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A Double-Blind, Placebo-Controlled Randomized Trial of Vilazodone in the Treatment of Posttraumatic Stress Disorder and Comorbid Depression

Sriram Ramaswamy, MD; David Driscoll, PhD; Christopher Reist, MD; Lynette M. Smith, PhD; Lawrence J. Albers, MD; Jodette Rose, MSW; Linda Nguyen, MPH; Varun Monga, MD; Ryan Doria, BA; and Michael Hollifield, MD

Published: August 24, 2017

A Double-Blind, Placebo-Controlled Randomized Trial of Vilazodone in the Treatment of Posttraumatic Stress Disorder
and Comorbid Depression


Objective: To determine the efficacy, safety, and tolerability of vilazodone in the treatment of posttraumatic stress disorder (PTSD) with comorbid mild-to-moderate depression.

Methods: A 12-week randomized, double-blind, placebo-controlled trial was conducted in adult outpatients who met DSM-IV criteria for PTSD with comorbid depression between February 2013 and September 2015. Participants were randomly assigned to receive vilazodone 40 mg/d or placebo, and outcome measures were obtained at scheduled visits. Primary outcome measures included change in PTSD symptoms from baseline to end of study as indexed by the Clinician-Administered PTSD Scale (CAPS) and PTSD Symptom Scale–Self-Report (PSS-SR). Secondary outcome measures of anxiety, depression, and impairment were obtained, as well as biomarker assessment at baseline and end of study.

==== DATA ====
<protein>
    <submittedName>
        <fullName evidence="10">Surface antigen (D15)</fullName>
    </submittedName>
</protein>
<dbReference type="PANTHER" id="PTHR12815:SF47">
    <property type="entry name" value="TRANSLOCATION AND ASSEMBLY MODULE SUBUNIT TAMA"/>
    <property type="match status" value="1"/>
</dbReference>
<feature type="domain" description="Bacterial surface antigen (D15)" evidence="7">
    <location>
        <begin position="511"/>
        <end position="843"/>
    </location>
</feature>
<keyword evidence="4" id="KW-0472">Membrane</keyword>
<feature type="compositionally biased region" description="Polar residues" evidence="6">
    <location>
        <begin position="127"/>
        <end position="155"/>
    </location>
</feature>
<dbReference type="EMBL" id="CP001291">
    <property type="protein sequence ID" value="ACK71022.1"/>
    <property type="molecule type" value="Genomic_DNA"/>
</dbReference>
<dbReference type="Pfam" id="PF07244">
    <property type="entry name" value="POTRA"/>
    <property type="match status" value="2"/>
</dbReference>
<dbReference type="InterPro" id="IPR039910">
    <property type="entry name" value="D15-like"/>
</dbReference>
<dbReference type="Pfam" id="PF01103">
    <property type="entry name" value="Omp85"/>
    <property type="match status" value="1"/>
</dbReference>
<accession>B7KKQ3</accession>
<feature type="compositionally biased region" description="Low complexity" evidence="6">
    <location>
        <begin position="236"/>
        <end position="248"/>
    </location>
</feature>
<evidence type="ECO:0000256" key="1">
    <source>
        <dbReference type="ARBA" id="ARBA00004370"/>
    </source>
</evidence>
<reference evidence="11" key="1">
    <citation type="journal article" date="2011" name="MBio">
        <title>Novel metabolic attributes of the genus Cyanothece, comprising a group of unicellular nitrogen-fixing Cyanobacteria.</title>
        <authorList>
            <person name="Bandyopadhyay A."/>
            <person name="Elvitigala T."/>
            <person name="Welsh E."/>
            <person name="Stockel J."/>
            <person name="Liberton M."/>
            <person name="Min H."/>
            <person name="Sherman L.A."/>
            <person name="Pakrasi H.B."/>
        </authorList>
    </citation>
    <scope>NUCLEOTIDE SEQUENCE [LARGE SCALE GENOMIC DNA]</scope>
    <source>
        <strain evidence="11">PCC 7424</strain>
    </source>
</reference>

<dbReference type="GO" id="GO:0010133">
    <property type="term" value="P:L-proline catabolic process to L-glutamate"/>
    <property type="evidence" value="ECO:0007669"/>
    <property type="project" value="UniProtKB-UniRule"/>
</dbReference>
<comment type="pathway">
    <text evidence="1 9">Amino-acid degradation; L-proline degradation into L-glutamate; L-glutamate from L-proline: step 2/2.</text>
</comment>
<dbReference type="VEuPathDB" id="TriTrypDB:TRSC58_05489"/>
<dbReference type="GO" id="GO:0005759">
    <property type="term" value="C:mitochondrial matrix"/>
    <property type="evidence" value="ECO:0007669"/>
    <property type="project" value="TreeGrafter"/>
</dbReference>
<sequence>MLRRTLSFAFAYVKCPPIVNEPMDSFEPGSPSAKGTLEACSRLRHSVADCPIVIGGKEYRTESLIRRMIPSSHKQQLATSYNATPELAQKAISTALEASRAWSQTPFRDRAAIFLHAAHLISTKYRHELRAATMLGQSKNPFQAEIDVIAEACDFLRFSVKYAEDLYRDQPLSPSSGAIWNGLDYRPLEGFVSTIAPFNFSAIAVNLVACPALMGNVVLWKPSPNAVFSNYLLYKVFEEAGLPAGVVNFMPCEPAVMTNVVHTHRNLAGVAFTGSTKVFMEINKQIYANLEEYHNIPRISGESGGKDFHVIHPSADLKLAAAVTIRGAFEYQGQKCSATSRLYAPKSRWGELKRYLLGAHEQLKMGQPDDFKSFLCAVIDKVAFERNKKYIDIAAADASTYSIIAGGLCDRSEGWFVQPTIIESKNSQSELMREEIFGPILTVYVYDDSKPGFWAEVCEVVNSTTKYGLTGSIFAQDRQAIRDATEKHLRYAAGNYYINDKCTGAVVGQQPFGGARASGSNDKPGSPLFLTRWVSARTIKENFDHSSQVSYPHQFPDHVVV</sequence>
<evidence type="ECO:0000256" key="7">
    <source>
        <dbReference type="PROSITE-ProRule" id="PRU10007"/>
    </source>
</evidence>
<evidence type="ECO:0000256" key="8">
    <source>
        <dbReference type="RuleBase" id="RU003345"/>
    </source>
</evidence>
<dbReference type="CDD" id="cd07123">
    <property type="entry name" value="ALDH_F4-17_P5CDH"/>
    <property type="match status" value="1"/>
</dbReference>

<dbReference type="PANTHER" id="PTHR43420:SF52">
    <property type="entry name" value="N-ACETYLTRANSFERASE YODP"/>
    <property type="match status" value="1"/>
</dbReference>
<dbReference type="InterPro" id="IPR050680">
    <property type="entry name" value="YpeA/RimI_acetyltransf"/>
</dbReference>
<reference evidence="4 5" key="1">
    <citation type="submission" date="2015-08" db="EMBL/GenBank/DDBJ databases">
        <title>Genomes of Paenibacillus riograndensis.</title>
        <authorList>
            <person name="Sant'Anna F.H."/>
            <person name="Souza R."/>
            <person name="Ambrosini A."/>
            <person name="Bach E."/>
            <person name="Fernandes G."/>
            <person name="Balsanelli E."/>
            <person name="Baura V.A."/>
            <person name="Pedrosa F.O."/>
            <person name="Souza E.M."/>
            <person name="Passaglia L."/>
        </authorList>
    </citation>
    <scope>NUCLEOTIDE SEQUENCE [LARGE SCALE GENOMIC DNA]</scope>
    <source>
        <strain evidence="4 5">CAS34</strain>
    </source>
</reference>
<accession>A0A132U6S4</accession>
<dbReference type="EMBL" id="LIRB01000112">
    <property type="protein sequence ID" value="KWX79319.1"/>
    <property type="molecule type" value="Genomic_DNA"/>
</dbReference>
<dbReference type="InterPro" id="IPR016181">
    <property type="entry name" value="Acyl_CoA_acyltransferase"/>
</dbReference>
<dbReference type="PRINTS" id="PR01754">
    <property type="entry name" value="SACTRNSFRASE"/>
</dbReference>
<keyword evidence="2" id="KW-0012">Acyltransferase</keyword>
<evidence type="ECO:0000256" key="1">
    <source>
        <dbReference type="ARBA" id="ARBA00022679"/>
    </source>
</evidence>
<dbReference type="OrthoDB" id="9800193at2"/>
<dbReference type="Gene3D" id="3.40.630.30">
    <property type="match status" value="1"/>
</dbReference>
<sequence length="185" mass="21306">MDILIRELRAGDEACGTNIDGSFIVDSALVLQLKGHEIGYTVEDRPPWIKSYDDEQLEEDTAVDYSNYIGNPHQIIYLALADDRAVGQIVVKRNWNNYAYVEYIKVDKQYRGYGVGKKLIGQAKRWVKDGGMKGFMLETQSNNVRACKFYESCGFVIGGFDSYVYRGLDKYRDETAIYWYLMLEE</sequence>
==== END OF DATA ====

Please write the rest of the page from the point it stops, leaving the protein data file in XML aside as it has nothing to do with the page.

Results: A total of 59 patients were randomly assigned to receive vilazodone (n = 29) or placebo (n = 30). Of those who were randomized, there were 25 completers in the vilazodone group and 22 completers in the placebo group. No significant differences were observed between the groups on any of the primary or secondary outcome measures. Vilazodone was generally well tolerated with few differences in the rate of adverse events between groups.

Conclusions: Treatment with vilazodone 40 mg/d did not improve symptoms of PTSD and comorbid depression. Further investigation of the biological mechanisms underlying PTSD may lead to identification of improved therapeutic targets.